Antelope Valley Press - - OPINION -

No longer safe

With sad­ness but hope I must an­nounce that my wife and I are leav­ing this once great state of Cal­i­for­nia and the once safe, serene and great place to live called the An­te­lope Val­ley.

As far as Cal­i­for­nia is con­cerned this state have been vir­tu­ally ran into the ground due to the lib­eral ac­tions, laws, reg­u­la­tions, high taxes and other mis­man­age­ment ideas that have been shoved down our throats.

The cur­rent con­di­tion of our state’s in­fra­struc­ture is shame­ful. The state has mil­lions of hard work­ing cit­i­zens who strive to sup­port their fam­i­lies, be great role mod­els for their kids and work hard to do these things but they’re be­ing over taxed so Sacra­mento can give free­bies to non de­serv­ing cit­i­zens and to­tally non de­serv­ing il­le­gals.

My fam­ily and I came to the AV in 1966. At that time the AV was safe, serene (ex­cept for the wind) and was a great place to live. The AV has grown by leaps and bounds by great folks who moved here who wanted af­ford­able hous­ing, safety and seren­ity and a great place to live and raise their chil­dren.

Now we gangs, su­per high crime rates and it’s not even safe to go shop­ping due to the fear of be­ing ac­costed by one of these thugs.

The east side of Lan­caster and other ar­eas are dot­ted with crimes on a daily ba­sis. Lan­caster and Palm­dale must step up the Sher­iffs pa­trols in these ar­eas to get a han­dle on these crime rid­den ar­eas be­fore this trend spreads even more to the other parts of the val­ley. Tom Walsh Lan­caster

No more taxes

At the last Board meet­ing of the AV Healthcare District, I ad­mon­ished the mem­bers of the Board of Direc­tors and their sup­port­ers for sug­gest­ing that AV Hos­pi­tal will close if the bond mea­sure, AV, is not passed. It is not going to close.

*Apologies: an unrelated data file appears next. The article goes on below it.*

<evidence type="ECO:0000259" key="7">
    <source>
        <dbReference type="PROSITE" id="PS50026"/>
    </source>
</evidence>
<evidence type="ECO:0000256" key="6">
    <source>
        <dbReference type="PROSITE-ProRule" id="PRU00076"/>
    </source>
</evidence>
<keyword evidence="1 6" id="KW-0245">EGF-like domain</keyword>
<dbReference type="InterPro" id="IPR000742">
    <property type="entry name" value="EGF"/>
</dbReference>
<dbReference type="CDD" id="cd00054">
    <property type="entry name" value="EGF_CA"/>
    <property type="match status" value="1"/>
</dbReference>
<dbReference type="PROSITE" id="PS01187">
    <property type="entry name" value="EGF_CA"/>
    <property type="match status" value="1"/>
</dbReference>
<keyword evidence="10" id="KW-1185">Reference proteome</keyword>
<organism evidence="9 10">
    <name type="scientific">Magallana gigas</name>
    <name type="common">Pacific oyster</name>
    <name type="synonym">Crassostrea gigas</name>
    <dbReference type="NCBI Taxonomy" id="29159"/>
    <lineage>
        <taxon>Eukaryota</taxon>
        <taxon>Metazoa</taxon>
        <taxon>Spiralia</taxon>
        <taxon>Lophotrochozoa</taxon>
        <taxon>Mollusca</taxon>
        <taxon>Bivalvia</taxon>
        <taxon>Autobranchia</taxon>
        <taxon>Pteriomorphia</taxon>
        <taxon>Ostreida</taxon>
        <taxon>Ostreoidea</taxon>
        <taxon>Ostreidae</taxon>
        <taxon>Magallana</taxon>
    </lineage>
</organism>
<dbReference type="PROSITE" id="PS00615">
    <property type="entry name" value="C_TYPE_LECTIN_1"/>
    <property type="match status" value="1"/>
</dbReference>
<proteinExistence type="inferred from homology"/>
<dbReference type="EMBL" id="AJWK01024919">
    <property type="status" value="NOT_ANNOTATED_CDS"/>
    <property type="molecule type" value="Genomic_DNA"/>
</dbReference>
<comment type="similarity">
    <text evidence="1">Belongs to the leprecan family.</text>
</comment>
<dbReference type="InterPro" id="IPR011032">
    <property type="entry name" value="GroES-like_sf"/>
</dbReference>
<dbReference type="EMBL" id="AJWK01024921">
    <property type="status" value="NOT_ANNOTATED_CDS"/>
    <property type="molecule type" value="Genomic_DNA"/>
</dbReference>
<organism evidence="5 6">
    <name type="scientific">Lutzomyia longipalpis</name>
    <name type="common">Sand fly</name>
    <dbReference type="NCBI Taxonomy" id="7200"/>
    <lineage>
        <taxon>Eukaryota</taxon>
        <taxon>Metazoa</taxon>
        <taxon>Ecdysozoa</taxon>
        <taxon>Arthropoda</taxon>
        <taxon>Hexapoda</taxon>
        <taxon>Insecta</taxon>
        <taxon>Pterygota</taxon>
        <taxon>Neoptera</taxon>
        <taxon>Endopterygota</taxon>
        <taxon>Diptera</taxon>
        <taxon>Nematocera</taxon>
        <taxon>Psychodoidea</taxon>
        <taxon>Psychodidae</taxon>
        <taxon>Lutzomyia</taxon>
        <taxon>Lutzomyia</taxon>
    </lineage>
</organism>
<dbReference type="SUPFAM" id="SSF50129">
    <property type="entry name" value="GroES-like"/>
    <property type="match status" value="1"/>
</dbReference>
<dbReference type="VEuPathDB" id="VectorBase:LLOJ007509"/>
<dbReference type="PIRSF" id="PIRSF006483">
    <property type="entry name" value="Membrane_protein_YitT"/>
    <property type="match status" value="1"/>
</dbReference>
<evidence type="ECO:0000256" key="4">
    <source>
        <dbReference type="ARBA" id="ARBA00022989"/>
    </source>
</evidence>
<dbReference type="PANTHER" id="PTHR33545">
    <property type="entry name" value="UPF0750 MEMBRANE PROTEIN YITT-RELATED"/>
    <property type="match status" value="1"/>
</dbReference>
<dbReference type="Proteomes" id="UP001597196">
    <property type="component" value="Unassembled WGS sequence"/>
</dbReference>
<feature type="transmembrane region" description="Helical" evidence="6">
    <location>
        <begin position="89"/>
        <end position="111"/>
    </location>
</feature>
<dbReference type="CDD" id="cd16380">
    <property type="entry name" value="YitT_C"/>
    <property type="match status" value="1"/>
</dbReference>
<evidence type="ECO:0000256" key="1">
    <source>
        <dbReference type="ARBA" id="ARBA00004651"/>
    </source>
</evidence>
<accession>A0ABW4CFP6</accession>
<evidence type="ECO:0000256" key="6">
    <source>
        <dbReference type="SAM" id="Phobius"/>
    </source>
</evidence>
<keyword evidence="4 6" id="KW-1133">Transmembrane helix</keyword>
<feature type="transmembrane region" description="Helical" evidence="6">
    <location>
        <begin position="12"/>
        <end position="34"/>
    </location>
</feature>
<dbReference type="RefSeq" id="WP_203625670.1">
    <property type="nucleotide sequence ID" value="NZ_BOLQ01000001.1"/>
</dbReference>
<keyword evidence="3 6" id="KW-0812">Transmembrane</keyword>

First of all, the CEO has said that not all build­ings on cam­pus need to be retro­fit­ted. The hos­pi­tal can re­main open dur­ing retrofitti­ng even at a re­duced level of ser­vice.

Se­condly, Palm­dale Regional is be­com­ing a full-ser­vice hos­pi­tal and they can help when AV Hos­pi­tal is be­ing retro­fit­ted. Also, we have the county clinic on Av­enue I that we didn’t have be­fore. Re­mem­ber when Com­mu­nity Hos­pi­tal closed and we had only AV Hos­pi­tal? We sur­vived with­out any trou­ble with one hos­pi­tal. We are in bet­ter shape to do so again, if nec­es­sary.

Fi­nally, bond mea­sures

AV, FD and Prop 13 need to be de­feated. The state is flush with funds with no ac­count­abil­ity for all they their use. Bil­lions are be­ing spent and no one knows where specif­i­cally it is going. Ever travel on the 14 and go to the 5 free­way and won­der what a dis­as­ter it is and where is the high­way tax money going?

No more taxes un­til lo­cal, county, and state gov­ern­ments are ac­count­able for spend­ing our money. Things can­not con­tinue like they are.

Michael P. Rives


IMore rea­sons

t seems to me that all this con­cern about the crime rate in Lan­caster is rather pe­cu­liar given the dis­re­gard for fac­tors in­flu­enc­ing it.

No men­tion is made of the lack of en­force­ment preva­lent in our so­ci­ety. Ev­ery leg­isla­tive body, what­ever level, passes laws or or­di­nances to ad­dress some prob­lem, then flails to en­force the law.

Look at the run­ning-ared-light de­ba­cle. Af­ter the law was passed and en­force­ment started, people started scream­ing be­cause they got caught and en­force­ment stopped. Now there are no more cam­eras.

Al­most the same thing with cell phones while driv­ing. Try to go any­where and not see a driver with a cell phone up against a driver’s head.

No men­tion is made of gang bangers com­ing up here to “cool off “or hide out.

Nei­ther is the re­volv­ing door for law break­ers. We have a death penalty which is ig­nored. Three strikes has been wa­tered down. Oh we don’t want to be too harsh to those poor mis­un­der­stood in­di­vid­u­als you and I call ca­reer crim­i­nals!

In my opinion the do-good­ers are re­spon­si­ble for en­cour­ag­ing a dis­re­gard for en­forc­ing the laws. Also we have a coun­try in­hab­ited with people who think that what­ever they want they should have and that laws and reg­u­la­tions only ap­ply to other people. Kay Brick­ner


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